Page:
I was a physical education instructor, primarily in high school, for 33 years in the Shenandoah Community School district in Shenandoah, Iowa.
For my last two years in the profession, I was a middle school counselor.
I am currently serving as Chair of ISEA-Retired, and I’m in my fifth term on the NEA Resolutions Committee.
How do you spend your time in retirement?
As ISEA-Retired chair, it is my job to spread the word that membership in the Retired Association is important, not only to stay involved in education, but to remain aware of other retirement issues.
It’s important that active members realize that they can stay involved and help out; you don’t leave your profession just because you retire.
My community still looks at me as a teacher, and they value my opinion in that way.
I served as a high school English teacher, principal, and lead teacher in New Mexico schools.
I was recently appointed to NEA’s Credentials Committee. Prior to retirement, I worked on a number of local, state, and national committees, including the first NEA National Minorities Leaders Training Cadre.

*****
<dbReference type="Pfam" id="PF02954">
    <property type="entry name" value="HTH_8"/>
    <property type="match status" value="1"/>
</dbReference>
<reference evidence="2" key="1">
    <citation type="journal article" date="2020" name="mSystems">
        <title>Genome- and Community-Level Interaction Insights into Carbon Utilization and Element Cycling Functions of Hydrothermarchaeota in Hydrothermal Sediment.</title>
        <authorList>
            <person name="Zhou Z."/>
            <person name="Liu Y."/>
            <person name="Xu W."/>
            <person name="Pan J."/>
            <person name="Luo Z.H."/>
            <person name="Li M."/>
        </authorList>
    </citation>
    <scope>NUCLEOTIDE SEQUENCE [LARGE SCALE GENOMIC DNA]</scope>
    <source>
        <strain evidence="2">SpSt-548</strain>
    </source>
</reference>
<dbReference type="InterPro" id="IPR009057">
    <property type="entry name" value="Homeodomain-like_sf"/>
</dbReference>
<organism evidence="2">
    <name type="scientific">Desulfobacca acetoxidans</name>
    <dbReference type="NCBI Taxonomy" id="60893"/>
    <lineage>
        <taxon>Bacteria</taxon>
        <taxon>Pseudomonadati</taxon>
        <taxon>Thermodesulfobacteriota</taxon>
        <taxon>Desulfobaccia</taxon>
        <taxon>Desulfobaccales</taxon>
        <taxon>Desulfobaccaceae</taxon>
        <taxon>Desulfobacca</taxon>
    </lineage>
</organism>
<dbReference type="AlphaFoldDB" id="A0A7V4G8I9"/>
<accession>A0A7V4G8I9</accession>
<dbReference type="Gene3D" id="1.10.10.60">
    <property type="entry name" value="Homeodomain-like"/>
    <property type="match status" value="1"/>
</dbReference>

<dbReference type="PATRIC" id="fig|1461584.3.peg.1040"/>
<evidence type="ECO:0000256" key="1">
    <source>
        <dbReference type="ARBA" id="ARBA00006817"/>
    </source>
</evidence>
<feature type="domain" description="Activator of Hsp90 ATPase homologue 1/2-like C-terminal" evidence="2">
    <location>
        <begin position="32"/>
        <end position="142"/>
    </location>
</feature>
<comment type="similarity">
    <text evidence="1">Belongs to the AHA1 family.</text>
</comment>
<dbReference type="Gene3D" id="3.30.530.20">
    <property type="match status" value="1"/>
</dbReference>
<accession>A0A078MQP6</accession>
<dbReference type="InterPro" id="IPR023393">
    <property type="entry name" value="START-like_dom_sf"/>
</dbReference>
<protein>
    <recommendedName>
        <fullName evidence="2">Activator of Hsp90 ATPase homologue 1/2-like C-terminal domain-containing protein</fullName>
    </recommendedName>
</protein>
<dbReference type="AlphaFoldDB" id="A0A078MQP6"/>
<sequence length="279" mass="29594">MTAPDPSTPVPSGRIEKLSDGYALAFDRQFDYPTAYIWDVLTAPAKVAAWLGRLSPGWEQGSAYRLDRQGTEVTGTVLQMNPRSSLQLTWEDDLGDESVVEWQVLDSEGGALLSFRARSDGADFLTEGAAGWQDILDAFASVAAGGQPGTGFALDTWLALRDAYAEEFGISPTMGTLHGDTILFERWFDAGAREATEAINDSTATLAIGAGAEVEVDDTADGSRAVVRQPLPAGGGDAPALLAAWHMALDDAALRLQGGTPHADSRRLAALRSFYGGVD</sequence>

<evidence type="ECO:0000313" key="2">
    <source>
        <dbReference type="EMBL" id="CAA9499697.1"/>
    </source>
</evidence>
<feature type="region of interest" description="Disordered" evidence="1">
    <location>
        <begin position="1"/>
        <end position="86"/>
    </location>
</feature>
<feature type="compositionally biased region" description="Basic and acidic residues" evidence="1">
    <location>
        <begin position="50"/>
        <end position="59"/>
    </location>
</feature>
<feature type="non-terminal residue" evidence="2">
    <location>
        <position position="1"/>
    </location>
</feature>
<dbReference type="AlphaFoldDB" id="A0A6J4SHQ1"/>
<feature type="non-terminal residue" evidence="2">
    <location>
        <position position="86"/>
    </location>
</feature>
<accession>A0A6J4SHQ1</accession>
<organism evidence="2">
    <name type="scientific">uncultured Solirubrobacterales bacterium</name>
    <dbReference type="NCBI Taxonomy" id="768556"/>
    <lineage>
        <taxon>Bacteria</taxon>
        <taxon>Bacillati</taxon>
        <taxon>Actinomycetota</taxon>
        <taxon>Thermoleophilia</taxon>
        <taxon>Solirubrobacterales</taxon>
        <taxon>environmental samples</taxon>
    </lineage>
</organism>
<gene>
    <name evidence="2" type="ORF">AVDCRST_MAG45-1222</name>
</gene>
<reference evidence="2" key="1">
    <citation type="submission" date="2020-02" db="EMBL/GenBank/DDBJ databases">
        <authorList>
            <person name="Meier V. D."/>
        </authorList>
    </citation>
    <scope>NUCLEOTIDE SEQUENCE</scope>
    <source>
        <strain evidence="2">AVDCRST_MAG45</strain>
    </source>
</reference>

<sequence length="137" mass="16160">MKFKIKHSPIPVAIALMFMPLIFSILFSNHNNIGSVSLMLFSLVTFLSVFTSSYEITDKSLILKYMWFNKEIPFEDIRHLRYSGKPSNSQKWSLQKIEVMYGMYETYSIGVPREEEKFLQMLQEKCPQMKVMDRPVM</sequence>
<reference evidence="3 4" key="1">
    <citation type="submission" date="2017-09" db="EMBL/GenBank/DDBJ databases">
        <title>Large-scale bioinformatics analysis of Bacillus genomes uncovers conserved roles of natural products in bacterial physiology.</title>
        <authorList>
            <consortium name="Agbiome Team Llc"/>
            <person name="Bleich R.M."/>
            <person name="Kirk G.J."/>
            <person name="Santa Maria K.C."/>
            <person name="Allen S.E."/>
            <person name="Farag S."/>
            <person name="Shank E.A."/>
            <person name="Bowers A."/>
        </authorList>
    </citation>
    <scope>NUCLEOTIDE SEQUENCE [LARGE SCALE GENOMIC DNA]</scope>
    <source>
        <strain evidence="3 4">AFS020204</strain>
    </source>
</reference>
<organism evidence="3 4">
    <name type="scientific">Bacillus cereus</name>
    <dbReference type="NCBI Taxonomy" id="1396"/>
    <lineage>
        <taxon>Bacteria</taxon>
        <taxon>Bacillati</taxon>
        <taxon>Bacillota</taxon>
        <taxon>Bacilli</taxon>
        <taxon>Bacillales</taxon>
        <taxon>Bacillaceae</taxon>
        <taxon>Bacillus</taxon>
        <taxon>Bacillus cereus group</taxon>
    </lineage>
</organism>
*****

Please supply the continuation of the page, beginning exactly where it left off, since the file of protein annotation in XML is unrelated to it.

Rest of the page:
What is the best thing about retirement?
The best part about retirement is my flexible schedule. I now realize how structured my day was for the 32 years I spent as an educator. I love spending time at the beach, and I like to read anything pertaining to education.
I loved being a teacher. Who else can say they’re part of the profession that makes all the other professions possible? I constantly have contact with former students who keep me up-to-date on what’s going on. I still love them, and I still believe in them.
I taught high school math for 34 years at Oak Lawn Community High School in Oak Lawn, Illinois. I served on the NEA Resolutions committee and am currently president of the South Suburban IEA-Retired Educators Association and a board member of the Illinois Retired Council.
How is your retirement so far?
I am having a wonderful retirement, and volunteering with many organizations. I often go with the IEA-Retired to Springfield to lobby for such educational issues as teacher salaries.
We try to help educators by lobbying during the week when most of them are in the classroom.
I also am a part of the Illinois Political Action Committee for Education (IPACE), which works for local education-friendly candidates.
When I am not lobbying, I tutor students, and I also get to spend a lot of time with family—especially with my four grandkids, who keep me busy with field trips and activities.